There is Only Try

The Star Wars Day posts that bombarded my Facebook feed Saturday included numerous variations on the oft-cited quotation from Yoda: “Do or do not. There is no try.” If the proliferation of images emblazoned with this phrase are any indication, Yoda inspires people to exercise, start new careers, even read the Bible. All this quotation inspires in me is anger.

While a healthy person may only be hindered by their perceptions of their abilities, that’s not true for someone with a chronic debilitating illness. For sick folks, “putting our minds to it” is an exercise in futility that results in frustration and, often, an exacerbation of our symptoms. In a life dictated by chronic migraine, trying is all there is. From cleaning the toilet to getting through a day of work to eating dinner with our families, there’s no guarantee we will achieve our goal. We start with the hope we will finish and the knowledge that we likely will not.

Sometimes our attempts at trying look like nothing to the outside world. The first step in going to work, for example, is getting out of bed. Totaled up, the number of hours I have spent trying to sit up in bed probably amounts to weeks. The same goes for the amount of time I have spent collapsed on the shower or bathroom floor, too weak to move. There’s nothing like not being able to shower successfully to make someone feel like a colossal failure.

Trying may be scoffed at in society at large, but chronic migraine reminds me regularly that trying is itself a beautiful feat. Making an attempt even if you don’t think you will accomplish the activity or reach your goal requires tremendous bravery, especially in a culture that derides failure. Continuing to try when faced with almost certain failure, that is true strength.

This article represents the opinions, thoughts, and experiences of the author; none of this content has been paid for by any advertiser. The Migraine.com team does not recommend or endorse any products or treatments discussed herein. Learn more about how we maintain editorial integrity here.

Comments

View Comments (7)
  • Patrick
    6 years ago

    This was so fitting with one of my worst struggles with migraines that I could’ve written it myself. I love you guys without needing a name or a face. I just know you’re my comrades in the same battle. You help me keep things in perspective. Thank you for trying to make it easier for all of us, because you do for me.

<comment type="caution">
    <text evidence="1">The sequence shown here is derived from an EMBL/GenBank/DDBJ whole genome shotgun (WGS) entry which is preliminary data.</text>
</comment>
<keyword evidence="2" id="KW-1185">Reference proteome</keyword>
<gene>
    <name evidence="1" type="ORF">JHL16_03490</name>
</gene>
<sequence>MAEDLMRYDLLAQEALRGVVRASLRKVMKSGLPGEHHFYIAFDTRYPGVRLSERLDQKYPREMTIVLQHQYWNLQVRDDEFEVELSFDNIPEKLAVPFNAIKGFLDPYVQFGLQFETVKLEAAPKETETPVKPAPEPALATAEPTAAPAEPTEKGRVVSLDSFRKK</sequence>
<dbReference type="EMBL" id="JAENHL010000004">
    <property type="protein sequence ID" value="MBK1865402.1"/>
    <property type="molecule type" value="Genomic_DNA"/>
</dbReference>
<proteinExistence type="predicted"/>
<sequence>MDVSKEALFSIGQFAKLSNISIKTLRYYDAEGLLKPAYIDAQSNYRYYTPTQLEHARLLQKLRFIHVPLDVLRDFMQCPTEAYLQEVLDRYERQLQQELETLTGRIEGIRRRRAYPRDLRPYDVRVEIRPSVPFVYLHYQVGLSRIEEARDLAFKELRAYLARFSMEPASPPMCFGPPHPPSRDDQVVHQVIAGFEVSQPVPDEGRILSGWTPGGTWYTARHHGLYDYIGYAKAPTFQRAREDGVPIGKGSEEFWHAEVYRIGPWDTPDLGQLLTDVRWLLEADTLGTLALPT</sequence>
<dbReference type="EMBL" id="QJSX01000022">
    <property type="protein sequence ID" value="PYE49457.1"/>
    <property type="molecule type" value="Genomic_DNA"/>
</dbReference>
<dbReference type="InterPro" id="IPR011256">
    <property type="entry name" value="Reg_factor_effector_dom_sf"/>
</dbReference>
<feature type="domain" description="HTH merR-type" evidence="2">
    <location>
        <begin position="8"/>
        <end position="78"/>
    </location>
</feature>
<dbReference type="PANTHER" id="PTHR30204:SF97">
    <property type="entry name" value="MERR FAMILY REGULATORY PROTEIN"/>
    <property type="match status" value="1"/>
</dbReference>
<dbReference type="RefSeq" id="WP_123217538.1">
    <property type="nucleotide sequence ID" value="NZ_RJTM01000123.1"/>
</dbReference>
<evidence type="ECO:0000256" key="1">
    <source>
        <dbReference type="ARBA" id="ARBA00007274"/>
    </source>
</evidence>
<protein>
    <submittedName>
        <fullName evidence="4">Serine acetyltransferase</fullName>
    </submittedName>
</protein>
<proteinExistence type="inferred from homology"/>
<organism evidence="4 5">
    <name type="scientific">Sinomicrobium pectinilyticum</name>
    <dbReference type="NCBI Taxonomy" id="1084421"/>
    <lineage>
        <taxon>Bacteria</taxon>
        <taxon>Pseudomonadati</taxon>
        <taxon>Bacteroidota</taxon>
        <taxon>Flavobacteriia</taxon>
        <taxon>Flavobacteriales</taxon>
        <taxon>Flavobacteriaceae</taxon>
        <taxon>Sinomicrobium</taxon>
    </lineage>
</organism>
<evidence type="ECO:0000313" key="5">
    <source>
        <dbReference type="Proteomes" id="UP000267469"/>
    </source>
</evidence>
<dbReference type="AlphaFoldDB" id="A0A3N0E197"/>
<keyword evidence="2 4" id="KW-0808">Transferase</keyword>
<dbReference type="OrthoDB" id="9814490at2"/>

• georgiaslesinger
    6 years ago

    AMEN to that!

  • Diana-Lee
    6 years ago

    I feel you wholeheartedly on this one, Kerrie. Try is ALL we have.

  • DebbyJ56
    6 years ago

    I have had chronic daily migraines for seven years. The other day was the day from hell. My former do-workers were getting together for dinner at 6:30 and pleaded with me to be there. I did injections, pills, nasal sprays, in order to try to feel well enough to at least go and say hello. I pushed myself, stones out of my mind, to get dress and do my hair, even make up. My husband drove me to the restaurant.
    Because they worked with me, they knew immediately I was sick. I did stay and eat a little. Too much time was soent talking about my pain, and how I live with it, I kept changing the subject. It was a horrible experience, with no enjoyment what so ever. It was nice to see them, but it was terrible.

  • Cathi
    6 years ago

    This is iso true, but sometimes I just get tired of trying! Seems like everyday becomes a battle, and sometimes I feel like I’m losing that battle!

  • Paintchip
    6 years ago

    So very true! “Trying” is a monumental step on so many days. g Whether you are trying to make it through the work day, trying to make it to the toilet before the upchucking begins, or you’re simply trying to be patient while waiting for meds to kick in – every step in “trying” is truly a significant achievement of it’s own merit.

    I say we embrace those times when we’ve “tried” as successes in our day…. no matter the final outcome of what we were trying to accomplish!

    Thank you for your insightfulness.
    May the Force be with you!
    (LOL… couldn’t help myself.)

  • Rene'
    6 years ago

    I have nothing more that I can add here……..you guys have said it, which in itself is amazing to me. I am not alone, I am not crazy, there are people out there who feel exactly like I do. We all have days where we are like the little engine who could…I think I can, I know I can. Then there are the days when you are just so tired of fighting it, and on those days, like today, I come to the place where I know most feel exactly the same way. And that gives me strength and courage because we are not alone and even though I feel like crap I am going to be that little engine, despite this disease, I CAN DO IT!!!!!

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